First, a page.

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August 6, 2022

8 Tips to Wean a Baby from Breastfeeding

Photo by Mehmet Turgut Kirkgoz on Pexels.

Breastfeeding is and has always been a special moment between mother and child.

More importantly, breastfeeding creates a bond like none other between the duo. However, as your little one advances in age, a time will come when he or she will have to let go of breast milk and progress onto other real foods.

This transition is usually a tough one for many mothers and babies. Not to worry though, this piece will walk you through all you need to know about weaning your baby. Hope you enjoy it!

1. Do It Gradually

Weaning may be introduced gradually so that both you and your baby can get used to the change. For instance, you may skip one breastfeeding session every week—probably the one that’s the most difficult or that your kid doesn’t seem to enjoy—and reduce the number of feedings until they’re just getting bottles and solid foods.

You’ll produce less and less milk if you go gently, which will make weaning more bearable for you. Additionally, because your baby will gradually become used to nursing less and drinking more from the bottle or cup, it will make weaning easier for them.

2. Be Prepared to Meet with Some Resistance

It’s common for infants to fight weaning. Just know that most young children will start eating solid meals and drinking liquids from a sippy cup without any issues after grieving the loss of the breast for a day or two. Regardless of how much they would want to breastfeed, healthy babies will eat when they are very hungry.

3. Pay Attention to Your Emotions

Your baby isn’t the only one who must get used to weaning; everyone else must as well. You must manage a maelstrom of emotions, such as the desire to regain control of your body. It’s very normal to have feelings of nostalgia as your baby gets older, even if you may be happy to put a stop to breastfeeding for good. Your best option? Weaning is an emotional process, so embrace your independence, be aware of it, and speak to other nursing moms who can empathize.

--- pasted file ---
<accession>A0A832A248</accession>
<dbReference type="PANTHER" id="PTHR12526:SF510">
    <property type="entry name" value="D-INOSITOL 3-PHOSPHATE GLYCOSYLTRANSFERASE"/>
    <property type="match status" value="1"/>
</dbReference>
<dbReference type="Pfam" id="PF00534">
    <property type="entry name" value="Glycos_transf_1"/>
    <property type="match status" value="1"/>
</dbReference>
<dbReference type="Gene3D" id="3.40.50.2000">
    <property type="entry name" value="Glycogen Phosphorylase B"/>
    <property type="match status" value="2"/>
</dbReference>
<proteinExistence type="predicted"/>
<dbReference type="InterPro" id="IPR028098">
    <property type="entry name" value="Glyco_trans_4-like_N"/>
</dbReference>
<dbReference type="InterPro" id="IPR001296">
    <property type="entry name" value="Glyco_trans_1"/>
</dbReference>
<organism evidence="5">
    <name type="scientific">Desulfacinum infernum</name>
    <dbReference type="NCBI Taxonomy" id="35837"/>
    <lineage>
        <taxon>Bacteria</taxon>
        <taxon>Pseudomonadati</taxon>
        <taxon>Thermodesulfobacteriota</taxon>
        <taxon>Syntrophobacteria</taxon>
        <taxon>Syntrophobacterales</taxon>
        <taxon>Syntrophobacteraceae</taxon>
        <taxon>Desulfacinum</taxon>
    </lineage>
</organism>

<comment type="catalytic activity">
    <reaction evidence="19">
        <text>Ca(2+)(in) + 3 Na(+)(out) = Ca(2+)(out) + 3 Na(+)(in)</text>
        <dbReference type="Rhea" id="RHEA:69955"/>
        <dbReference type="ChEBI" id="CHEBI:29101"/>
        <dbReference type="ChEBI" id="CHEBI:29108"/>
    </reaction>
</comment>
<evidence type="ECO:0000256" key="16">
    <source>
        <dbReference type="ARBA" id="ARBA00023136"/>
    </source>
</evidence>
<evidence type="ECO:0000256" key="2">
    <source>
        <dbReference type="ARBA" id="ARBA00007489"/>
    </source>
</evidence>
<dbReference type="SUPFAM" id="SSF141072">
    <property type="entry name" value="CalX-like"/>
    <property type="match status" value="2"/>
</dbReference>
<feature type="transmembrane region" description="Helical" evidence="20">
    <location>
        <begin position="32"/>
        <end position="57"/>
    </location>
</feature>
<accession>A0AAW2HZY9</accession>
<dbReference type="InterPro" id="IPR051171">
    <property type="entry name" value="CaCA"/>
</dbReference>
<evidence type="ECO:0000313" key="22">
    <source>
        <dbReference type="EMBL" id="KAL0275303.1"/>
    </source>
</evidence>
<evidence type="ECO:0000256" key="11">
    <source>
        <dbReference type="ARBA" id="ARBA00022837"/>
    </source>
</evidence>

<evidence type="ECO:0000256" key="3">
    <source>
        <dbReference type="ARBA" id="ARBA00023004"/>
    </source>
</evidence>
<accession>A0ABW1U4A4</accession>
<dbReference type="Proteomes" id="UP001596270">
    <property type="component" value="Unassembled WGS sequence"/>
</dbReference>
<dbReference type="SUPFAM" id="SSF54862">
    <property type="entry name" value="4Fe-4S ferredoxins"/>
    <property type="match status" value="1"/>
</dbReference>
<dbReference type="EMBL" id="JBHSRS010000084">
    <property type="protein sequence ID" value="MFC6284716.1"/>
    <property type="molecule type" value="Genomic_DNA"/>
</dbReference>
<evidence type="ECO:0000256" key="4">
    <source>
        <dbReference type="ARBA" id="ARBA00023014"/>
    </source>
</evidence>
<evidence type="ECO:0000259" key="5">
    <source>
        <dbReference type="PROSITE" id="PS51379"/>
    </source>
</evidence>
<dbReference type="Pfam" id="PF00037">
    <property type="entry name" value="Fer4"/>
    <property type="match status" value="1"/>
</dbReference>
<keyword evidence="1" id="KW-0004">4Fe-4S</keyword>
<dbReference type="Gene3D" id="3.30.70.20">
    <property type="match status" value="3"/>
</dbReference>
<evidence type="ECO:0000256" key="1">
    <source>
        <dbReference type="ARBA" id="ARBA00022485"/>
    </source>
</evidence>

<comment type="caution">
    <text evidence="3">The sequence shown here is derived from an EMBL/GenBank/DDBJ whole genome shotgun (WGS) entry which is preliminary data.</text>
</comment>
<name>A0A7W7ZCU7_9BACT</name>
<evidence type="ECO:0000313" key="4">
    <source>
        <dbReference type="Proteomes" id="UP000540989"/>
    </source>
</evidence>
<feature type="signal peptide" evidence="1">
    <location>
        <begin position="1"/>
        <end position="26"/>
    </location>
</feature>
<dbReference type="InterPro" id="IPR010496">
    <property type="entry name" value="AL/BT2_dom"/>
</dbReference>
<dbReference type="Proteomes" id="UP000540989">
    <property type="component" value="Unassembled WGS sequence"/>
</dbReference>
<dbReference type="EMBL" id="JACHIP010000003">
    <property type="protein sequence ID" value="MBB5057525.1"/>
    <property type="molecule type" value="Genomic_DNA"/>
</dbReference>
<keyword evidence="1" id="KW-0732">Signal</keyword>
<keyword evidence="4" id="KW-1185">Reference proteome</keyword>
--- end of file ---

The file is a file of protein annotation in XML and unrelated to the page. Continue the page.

4. Be Armed with Information on Soothing Engorgement

You may have engorgement in your breasts if breastfeeding stops abruptly, which is another reason to proceed slowly. Why? Your milk ducts don’t get the message that they need to produce less milk, thus there is nowhere for this to go. Use cold packs or acetaminophen to relieve pain if you are engorged. Or, use your dependable breast pump. The milk you produce may be served in bottles or combined with your baby’s cereal.

5. Change Your Feeding Routine

If your baby refuses to take a bottle from you, try leaving the room and see if he’ll take it while someone else (such as Dad, Grandma, or the babysitter) gives him. Alter your bottle-feeding pattern by doing something different from the usual. For instance, if you usually breastfeed your baby in bed, try feeding him in the living room and holding him in a different position. If a new routine is unsuccessful after a few weeks, return to the old one before trying again in a few weeks.

6. Be Emotionally Present for Your Little One

Breastfed infants thrive on their moms’ constant proximity, so it’s crucial to find alternative methods to soothe your child when you wean them off of breastfeeding. Quality one-on-one time may be spent engaging in activities that keep them emotionally engaged, such as snuggling up to read a book or sing a lullaby, playing tag at the park, or receiving a back massage.

7. Create a Weaning Schedule

Offer yourself a full month to wean off breast milk; this will give you and your baby some wiggle space in case there are any hiccups along the way. Weaning should also be avoided at times of significant transition, such as the onset of teething, a move, the start of daycare, etc. The baby will be more cooperative if well rested and well fed.

8. Know When Your Baby Is Ready to Quit Breastfeeding

When your baby is prepared to wean, they will offer you some hints. They could, for instance, sit firmly, hold their heads erect, and show interest in what you’re eating. Additionally, during typical nursing sessions, they might appear irritable or disinterested, and their active tongue-thrust reflex will cease.

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